Use the form on the right to subscribe to Meetinghouse! We will send you an email whenever a new post has been added.


Name *
Mobile Phone
Mobile Phone

123 Street Avenue, City Town, 99999

(123) 555-6789


You can set your address, phone number, email and site description in the settings tab.
Link to read me page with more information.

Rehab and Life After Christmas


Rehab and Life After Christmas

C. J. Hardee

by C. J. Hardee

A conflicted heart rests in me after spending the Holiday with my family. A heart full of love and memories called me home, yet looks and passing words of judgment make me feel as if I don't belong once I'm there.

A weak hug given to me when you saw me and a warm, welcoming, long embrace to my sister when you saw her. Comforting my sisters when we found out that Mom was going to rehab for addiction, yet dodging my embrace when I went in for a hug. Talking openly to my sisters about their homes, their families, their lives, yet not uttering one word to me, sitting on the opposite couch as we watched a Holiday film, avoiding being even in the same room with me... the Father whom I was so close to in my childhood and young adult life, no longer recognizes me as his own.

Sitting quietly on the couch alone as my sisters sat beside their husbands, as my Father read a passage from the Bible about love and acceptance. Feeling and seeing what to me seems to be pure hypocrisy, and me feeling so much like an outcast and so obviously aware that everyone was sitting by their partner whom they love, yet the person whom I love is not allowed in my parents home. Do my sisters realize my discomfort? They do not say. Do my sisters think about what it would be like if I were sitting there with the woman that I love? They do not say. One of my brother-in-laws playing worship songs on his guitar while the entire family sings along. I sit in silence as I do not know the words. Feeling more like an outcast and more out of place. I know these are not rare moments with my family, this is them. They live to serve God. To worship and praise. Yet to me, it seems like they have selected what they wish to believe and pushed out the rest.

Will I have the courage next year to bring E home with me?

A million other moments, some good, some challenging and hurtful, that show that I am "set apart" of the family. When my Mother gives all my sisters "couples gifts", something special, worth a significant amount, all of them receive the same gift and to me, a gift card to a clothing store, it's value significantly less than what my sisters received. When my Dad asks my baby sister to pray before dinner on Christmas Eve, my older sister to pray over Christmas Breakfast, my younger sister to pray before our "praise session" with my family and then my brother-in-law to pray before we lite the Christmas candles. Even though I served as a missionary in Kenya and England for many years, that prayer request used to go to me. It no longer does. When my Mother tells all my sisters that she is going to rehab for addiction but doesn't tell me... these are little moments, that hurt me more than I can tell. Moments that might be overlooked by so many, yet for me, stand as if under a spotlight.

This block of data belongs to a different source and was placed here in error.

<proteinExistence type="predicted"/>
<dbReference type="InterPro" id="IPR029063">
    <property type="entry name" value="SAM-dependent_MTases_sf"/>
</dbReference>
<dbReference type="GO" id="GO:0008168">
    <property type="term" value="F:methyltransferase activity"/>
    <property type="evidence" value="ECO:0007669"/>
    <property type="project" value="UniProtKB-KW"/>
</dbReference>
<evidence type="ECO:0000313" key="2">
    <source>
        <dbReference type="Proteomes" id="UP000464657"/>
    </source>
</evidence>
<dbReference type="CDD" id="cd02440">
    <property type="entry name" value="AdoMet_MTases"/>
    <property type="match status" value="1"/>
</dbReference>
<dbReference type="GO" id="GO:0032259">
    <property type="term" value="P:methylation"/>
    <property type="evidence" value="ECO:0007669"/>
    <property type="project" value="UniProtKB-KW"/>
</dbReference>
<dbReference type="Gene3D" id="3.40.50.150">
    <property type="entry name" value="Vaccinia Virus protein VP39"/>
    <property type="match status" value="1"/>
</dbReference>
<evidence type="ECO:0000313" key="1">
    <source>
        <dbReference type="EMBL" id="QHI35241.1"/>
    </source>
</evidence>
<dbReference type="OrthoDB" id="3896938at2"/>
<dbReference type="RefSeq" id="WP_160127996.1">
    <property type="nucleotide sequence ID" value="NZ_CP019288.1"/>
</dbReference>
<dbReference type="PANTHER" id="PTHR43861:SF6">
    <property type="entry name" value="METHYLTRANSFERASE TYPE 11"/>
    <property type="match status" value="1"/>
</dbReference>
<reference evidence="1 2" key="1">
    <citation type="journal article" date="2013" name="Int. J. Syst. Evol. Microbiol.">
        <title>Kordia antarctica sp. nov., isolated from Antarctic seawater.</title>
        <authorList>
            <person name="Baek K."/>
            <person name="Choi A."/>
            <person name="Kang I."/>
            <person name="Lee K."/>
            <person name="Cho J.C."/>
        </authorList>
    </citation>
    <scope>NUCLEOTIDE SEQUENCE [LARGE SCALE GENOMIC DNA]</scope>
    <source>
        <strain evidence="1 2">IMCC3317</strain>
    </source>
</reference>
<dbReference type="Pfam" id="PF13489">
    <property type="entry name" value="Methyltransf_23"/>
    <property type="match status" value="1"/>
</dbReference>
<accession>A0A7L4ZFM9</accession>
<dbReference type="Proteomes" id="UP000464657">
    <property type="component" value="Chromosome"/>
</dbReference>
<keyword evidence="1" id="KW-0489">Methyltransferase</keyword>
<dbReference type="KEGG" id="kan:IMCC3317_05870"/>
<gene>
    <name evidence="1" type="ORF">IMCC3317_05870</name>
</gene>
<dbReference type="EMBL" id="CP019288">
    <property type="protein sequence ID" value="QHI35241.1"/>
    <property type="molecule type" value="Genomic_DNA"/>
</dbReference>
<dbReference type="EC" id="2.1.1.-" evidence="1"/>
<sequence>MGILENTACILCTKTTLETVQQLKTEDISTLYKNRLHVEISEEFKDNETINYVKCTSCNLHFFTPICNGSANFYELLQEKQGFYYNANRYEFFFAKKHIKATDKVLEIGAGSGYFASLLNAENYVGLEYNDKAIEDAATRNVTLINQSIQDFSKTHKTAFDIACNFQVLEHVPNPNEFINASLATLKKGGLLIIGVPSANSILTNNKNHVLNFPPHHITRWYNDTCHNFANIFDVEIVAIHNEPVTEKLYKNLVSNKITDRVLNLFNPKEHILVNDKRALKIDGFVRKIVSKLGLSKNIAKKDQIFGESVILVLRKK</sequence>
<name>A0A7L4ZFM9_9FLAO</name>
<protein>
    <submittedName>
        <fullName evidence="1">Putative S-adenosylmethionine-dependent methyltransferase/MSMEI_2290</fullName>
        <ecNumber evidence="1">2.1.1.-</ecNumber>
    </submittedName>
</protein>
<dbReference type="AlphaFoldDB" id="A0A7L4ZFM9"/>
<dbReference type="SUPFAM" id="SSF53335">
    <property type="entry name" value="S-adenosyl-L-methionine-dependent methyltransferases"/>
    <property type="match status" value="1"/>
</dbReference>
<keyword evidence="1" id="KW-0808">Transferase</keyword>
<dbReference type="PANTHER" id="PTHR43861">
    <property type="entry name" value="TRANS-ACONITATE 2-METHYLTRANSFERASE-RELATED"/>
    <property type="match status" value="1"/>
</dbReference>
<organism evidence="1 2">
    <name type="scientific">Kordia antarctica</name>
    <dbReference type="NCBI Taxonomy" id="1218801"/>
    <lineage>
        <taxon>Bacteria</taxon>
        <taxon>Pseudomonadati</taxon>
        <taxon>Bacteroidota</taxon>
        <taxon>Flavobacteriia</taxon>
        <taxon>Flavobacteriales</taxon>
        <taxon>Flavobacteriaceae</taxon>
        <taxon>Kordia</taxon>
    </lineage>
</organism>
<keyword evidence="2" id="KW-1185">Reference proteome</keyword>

I know that time, time, time. I must give them time, but I am not currently living in the future, I am living in the now. I can see how far they've come, and I rejoice for that, but it is the now, the present that I am living in that burns like hot coals into my heart.

As E and I cuddled together on her couch with Finn (her Great Pyrenees) on the 26th after we had our own Christmas and were making our way through the Lord of the Rings trilogy, that feeling of being an outcast and that hurtful and heart wrenching feeling of being unloved from my family, vanished. Laying there beside her, with her hand in mine, listening to her as she watched some of my favorite films for the very first time, looking up at her and seeing her do that fabulous smirk of hers when she notices me smiling at her, I felt that love and acceptance that I missed all weekend. Being loved even while I was totally nerding out over a magic ring, for being loved as I sat in her house thinking about what it would be like next Christmas that her house, being our home, for being loved for simply being me, for being honest and open and being loved for being happy and being interested in my life. That hurt and that distance I felt from the family that I love so much was nothing compared to the acceptance and real love that I felt from a simple glance from the woman that I love.

Friends. Be strong. Be courageous. Be humble. Right now is only a passing thing. Do not lose heart about right now, about this moment, about last month or this month or next month. This moment, this month, next month will pass. Change is happening. Carry on, keep going, keep believing, keep loving. Never loose hope.


Frodo: I can't do this, Sam.

Sam: I know, it's all wrong. By rights we shouldn't even be here, but we are. It's like in the great stories, Mr. Frodo, the ones that really mattered. Full of darkness and danger they were, and sometimes you didn't want to know the end, because how could the end be happy? How could the world go back to the way it was when so much bad had happened? But in the end, it's only a passing thing. The shadow, even darkness must pass. A new day will come, and when the sun shines it will shine out the clearer. Those were the stories that stayed with you and meant something, even if you were too small to understand why. But I think, Mr. Frodo, I do understand. I know now. Folk in those stories had lots of chances of turning back, only they didn't. They kept going. Because they were holding on to something.

Frodo: What are we holding on to, Sam?

Sam: That there's some good in this world, Mr. Frodo, and it's worth fighting for.